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Overeating Students Graded on the Bulge

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WEST PALM BEACH, Fla. _ If there's any excuse for overeating, it's got to be exam time, when stressed-out students cram down food while cramming information into their heads.

But who needs an excuse?

The strain of being new to campus, or under the gun to maintain a good grade-point average, often results in packing on extra pounds.

For years, this "syndrome" has been known as the Freshman 15, especially associated with freshman students who are like deer in the headlights, scared, maybe away from home for the first time, and with access to food almost any time they like. The 15 refers to the amount of weight students are liable to gain, particularly during their first year of college.

Cornell University actually tested this theory and earlier this year released the results of a study showing college freshmen gain an average of 4.2 pounds just during their first 12 weeks on campus.

The freshmen studied gained about 0.3 pound per week, which is almost 11 times more than the weekly weight gain expected in 17- and 18-year-olds and almost 20 times more than the average weight gain of an American adult, Cornell researchers said.

The study pinned some of the blame for the weight gain on all-you-can-eat campus dining halls and the large portions students can stuff themselves with. Easy availability of food translated into expanding waistlines.

No one really needs a study to demonstrate that. Do the math: Food used as comfort, plus lack of self-control, plus lack of physical exercise, equals loads of extra pounds.

Research has already shown that obesity rates have risen drastically in the United States, and 13 percent of children and adolescents are now overweight or obese, which represents more than a doubling in the last 30 years.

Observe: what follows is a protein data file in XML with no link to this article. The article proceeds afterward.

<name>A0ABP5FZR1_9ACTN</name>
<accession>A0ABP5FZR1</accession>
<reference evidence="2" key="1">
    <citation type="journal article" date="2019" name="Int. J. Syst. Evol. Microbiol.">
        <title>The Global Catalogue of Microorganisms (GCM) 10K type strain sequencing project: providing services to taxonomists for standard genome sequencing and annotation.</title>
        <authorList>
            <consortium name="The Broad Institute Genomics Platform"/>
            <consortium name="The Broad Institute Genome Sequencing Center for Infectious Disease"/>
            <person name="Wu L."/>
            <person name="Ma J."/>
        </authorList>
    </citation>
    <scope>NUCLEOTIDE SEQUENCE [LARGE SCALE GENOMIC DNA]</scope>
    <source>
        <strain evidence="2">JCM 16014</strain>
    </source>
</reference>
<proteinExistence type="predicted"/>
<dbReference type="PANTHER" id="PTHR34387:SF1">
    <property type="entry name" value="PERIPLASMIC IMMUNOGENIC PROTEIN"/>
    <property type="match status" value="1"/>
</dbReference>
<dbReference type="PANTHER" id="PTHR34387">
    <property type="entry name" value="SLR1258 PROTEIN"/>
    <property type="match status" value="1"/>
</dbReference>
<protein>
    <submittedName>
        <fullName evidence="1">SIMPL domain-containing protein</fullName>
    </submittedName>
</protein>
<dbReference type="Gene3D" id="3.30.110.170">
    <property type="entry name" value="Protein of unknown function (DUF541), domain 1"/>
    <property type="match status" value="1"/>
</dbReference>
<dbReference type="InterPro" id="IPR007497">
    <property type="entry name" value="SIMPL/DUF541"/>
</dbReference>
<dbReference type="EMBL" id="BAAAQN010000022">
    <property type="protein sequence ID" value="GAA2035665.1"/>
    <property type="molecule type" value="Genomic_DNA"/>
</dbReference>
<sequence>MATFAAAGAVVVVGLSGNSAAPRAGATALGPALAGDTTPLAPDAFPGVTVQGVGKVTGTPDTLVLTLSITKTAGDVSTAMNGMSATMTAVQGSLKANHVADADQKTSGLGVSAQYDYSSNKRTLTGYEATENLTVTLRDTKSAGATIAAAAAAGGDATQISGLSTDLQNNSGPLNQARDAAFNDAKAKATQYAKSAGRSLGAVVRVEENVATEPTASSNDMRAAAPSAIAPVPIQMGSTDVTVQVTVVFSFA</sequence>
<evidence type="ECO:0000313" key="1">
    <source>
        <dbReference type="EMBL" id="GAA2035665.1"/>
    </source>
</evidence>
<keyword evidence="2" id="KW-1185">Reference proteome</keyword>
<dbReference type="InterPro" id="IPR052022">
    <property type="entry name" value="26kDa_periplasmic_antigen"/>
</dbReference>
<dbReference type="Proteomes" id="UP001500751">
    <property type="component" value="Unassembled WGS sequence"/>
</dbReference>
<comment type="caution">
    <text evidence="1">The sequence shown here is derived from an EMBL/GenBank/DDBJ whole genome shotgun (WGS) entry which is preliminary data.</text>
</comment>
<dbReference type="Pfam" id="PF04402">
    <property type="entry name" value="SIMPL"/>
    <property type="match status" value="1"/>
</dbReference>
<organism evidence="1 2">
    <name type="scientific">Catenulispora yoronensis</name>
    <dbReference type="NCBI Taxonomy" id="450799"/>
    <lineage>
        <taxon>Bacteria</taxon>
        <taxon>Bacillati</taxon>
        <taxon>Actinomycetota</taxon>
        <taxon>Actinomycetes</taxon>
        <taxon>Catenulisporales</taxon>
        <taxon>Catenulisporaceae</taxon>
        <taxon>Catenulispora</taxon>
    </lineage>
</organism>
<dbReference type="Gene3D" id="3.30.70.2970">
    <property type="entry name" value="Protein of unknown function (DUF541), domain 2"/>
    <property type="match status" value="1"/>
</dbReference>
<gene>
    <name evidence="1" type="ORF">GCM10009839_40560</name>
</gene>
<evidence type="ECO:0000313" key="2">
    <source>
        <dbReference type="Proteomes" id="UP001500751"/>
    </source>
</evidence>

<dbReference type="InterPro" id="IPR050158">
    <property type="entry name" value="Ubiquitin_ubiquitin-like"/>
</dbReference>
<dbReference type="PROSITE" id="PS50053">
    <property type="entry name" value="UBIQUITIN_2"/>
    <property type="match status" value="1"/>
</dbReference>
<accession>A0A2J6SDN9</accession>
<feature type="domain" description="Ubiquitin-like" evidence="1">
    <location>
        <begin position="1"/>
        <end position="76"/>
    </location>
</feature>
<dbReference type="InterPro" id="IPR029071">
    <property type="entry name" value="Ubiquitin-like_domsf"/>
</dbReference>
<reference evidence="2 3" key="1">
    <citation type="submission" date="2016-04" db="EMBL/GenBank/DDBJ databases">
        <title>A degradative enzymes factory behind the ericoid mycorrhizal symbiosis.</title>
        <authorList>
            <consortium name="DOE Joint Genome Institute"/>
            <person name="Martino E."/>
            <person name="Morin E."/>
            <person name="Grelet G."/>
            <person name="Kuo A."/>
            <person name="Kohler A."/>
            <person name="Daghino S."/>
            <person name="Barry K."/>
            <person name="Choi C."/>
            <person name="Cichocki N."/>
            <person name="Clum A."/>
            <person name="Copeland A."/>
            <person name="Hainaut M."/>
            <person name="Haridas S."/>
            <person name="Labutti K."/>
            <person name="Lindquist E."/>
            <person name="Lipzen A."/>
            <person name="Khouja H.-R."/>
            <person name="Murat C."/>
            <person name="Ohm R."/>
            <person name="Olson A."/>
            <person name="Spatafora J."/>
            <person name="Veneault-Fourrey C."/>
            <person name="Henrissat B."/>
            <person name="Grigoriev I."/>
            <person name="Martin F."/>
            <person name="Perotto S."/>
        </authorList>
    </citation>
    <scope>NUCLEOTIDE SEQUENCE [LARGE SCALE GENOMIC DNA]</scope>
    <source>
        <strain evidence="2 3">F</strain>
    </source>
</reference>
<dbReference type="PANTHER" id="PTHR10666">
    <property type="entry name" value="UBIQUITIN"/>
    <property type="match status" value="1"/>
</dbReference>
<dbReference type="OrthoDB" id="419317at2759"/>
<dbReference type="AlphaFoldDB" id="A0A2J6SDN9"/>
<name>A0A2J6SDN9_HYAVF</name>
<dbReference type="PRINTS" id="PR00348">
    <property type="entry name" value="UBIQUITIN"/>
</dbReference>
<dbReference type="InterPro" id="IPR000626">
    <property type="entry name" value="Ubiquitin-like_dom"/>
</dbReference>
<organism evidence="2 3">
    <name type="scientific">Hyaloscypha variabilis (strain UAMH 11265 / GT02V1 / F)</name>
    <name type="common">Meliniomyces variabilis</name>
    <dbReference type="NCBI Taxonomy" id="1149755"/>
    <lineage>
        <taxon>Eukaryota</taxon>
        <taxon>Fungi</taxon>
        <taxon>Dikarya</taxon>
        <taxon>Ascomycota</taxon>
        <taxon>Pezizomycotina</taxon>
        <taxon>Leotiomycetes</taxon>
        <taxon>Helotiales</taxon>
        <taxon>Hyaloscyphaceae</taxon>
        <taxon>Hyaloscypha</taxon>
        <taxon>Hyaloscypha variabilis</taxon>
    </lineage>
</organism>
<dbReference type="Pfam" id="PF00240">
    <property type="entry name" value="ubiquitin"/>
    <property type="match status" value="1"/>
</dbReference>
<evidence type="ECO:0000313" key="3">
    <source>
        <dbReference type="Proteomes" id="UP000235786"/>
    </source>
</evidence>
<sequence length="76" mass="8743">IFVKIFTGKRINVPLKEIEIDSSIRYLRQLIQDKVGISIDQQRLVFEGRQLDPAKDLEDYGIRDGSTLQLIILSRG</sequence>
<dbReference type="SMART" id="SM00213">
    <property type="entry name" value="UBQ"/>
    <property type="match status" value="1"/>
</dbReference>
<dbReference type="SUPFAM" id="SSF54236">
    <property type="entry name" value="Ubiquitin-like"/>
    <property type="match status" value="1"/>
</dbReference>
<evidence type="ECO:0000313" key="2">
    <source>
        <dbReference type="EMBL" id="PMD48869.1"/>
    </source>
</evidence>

"Students need to figure out how they can get more activity, whether it's going to the gym or just going walking with a friend," suggests Marilyn Sparling, a dietitian-clinician at Duke University Medical Center. "When you're stressed out over an exam or a paper, get up from the desk and get out and walk for 30 minutes.

"Even though you have food around you when you're growing up at home, it's different at college," says Sparling. "All of a sudden, you have total control over your food intake. This is a good time to develop healthy habits that you can carry with you though life."

The question is, will students give portion control priority? It's far better to attack the problem on the front end, than to end up trying to get rid of extra pounds, but sometimes we don't learn that lesson until we're battling the bulge.

And Americans aren't the only ones concerned with youthful weight gain.

More than 30 youth sports and physical fitness leaders from around the world are expected to participate in the first-ever International Summit next week in Atlanta. It's aimed at combating the obesity epidemic among today's young people by using sports and physical activity.

That's certainly a much healthier approach for dealing with weight gain than developing eating disorders, which can become the preferred method of weight control, particularly among young women on campus.

Carolyn Susman writes for the Palm Beach Post. E-mail:

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